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New York City's Hidden Water Tax May Cause 8% Increase in Bills

New York City

Water and sewer bills, co-ops and condos, Water Board, Department of Environmental Protection.

The cost of a glass of water — and a shower and a toilet flush — could jump by 8.5% this summer.

May 7, 2024

New Yorkers love to complain about taxes, including but not limited to property taxes, sales taxes and income taxes. Now all city residents — whether they live in co-ops or condos, rental buildings or single-family homes — may soon have a new tax to complain about: a hidden tax on water and sewer service that could cause their bills to spike by more than 8% this summer.

Mayor Eric Adams has announced a plan to resurrect a funding mechanism that calls for the city to charge its own Water Board more than $1.4 billion in rent over four years to lease its water and sewer systems from the city, according to budget documents reviewed by Rahul Jain, a New York State deputy comptroller, The New York Times reports. The city’s Department of Environmental Protection, in turn, is now proposing that the Water Board raise its rates for homeowners and landlords by 8.5% in July, according to a proposal released by the board.

The proposed rate increase — which, if approved, would be double last year’s rate hike and the highest in 14 years — would pay for only a portion of the rent charges. Some of the rest are likely to come from funds that typically finance capital upgrades to the water and sewer system, potentially leaving the city more vulnerable to critical breakdowns just as an unusually bad hurricane season is expected to unfold.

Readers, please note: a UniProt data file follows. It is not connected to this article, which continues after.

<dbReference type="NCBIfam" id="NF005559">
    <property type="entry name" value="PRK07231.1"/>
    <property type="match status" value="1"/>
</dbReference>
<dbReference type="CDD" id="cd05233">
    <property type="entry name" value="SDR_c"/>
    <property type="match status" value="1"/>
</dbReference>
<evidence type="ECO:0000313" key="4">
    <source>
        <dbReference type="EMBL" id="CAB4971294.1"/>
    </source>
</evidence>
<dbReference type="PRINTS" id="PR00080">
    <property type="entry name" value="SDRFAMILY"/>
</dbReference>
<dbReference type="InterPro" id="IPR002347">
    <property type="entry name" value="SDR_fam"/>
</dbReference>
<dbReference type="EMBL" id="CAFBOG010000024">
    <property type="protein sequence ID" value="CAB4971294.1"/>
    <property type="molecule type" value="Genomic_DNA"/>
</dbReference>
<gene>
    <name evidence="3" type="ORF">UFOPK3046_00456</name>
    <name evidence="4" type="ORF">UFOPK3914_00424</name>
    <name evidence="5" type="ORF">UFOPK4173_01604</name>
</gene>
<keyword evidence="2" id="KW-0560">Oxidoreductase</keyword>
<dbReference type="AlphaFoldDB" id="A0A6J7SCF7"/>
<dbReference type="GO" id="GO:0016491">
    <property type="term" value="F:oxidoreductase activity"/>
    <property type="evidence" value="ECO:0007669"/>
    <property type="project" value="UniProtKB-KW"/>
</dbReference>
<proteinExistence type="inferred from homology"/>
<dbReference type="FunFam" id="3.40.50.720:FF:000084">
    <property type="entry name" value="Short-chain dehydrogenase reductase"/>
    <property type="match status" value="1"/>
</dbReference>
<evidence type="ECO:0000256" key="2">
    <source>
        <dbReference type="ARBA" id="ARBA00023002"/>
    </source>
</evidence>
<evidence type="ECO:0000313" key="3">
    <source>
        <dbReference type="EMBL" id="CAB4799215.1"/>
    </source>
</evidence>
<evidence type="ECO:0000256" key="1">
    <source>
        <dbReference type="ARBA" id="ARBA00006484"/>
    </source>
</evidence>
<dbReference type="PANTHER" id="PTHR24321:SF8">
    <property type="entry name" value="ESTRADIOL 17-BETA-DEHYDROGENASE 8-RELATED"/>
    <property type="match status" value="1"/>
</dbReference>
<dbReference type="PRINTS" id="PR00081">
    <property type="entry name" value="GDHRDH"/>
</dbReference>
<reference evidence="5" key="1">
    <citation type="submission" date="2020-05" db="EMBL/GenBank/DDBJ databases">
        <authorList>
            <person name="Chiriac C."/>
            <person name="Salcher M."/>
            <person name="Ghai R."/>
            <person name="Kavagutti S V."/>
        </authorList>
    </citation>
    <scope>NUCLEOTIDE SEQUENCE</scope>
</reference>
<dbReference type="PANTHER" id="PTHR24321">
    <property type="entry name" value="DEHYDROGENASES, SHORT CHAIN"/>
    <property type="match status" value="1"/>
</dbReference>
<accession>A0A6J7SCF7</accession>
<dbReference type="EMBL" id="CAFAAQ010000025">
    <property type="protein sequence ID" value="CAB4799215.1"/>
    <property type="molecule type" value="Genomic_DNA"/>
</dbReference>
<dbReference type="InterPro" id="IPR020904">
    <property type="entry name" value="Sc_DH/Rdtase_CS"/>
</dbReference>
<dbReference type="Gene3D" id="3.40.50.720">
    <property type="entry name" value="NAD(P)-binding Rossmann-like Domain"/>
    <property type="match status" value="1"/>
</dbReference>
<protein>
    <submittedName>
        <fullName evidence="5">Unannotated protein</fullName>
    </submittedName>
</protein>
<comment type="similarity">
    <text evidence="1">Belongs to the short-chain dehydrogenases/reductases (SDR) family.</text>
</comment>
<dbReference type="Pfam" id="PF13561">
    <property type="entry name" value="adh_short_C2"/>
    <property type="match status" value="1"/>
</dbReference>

The funding gimmick had been used by New York City for decades, but was discarded in 2017 (only to make a temporary, partial reappearance during the COVID pandemic before it disappeared again). The mayor at the time, Bill de Blasio, said the city was “righting a wrong” — which would suggest that Adams is now attempting to wrong a right.

“It’s all legal, but legal doesn’t make it right,” says James Gennaro, the city councilman who leads the Committee on Environmental Protection. Gennaro, a Queens Democrat, described the funding mechanism as a “hidden tax” — a way to extract money from New Yorkers without raising property or sales taxes.

Experts note that water payments are a regressive tax, in that they are assessed on homeowners regardless of income, while renters see the payments passed down to them in the form of rent hikes.

“It’s robbing Peter to pay Paul,” says Eric Goldstein, the senior attorney and New York City environment director at the Natural Resources Defense Council. “The bottom line is this is coming at a time when the city’s water and sewer needs are large and growing.”

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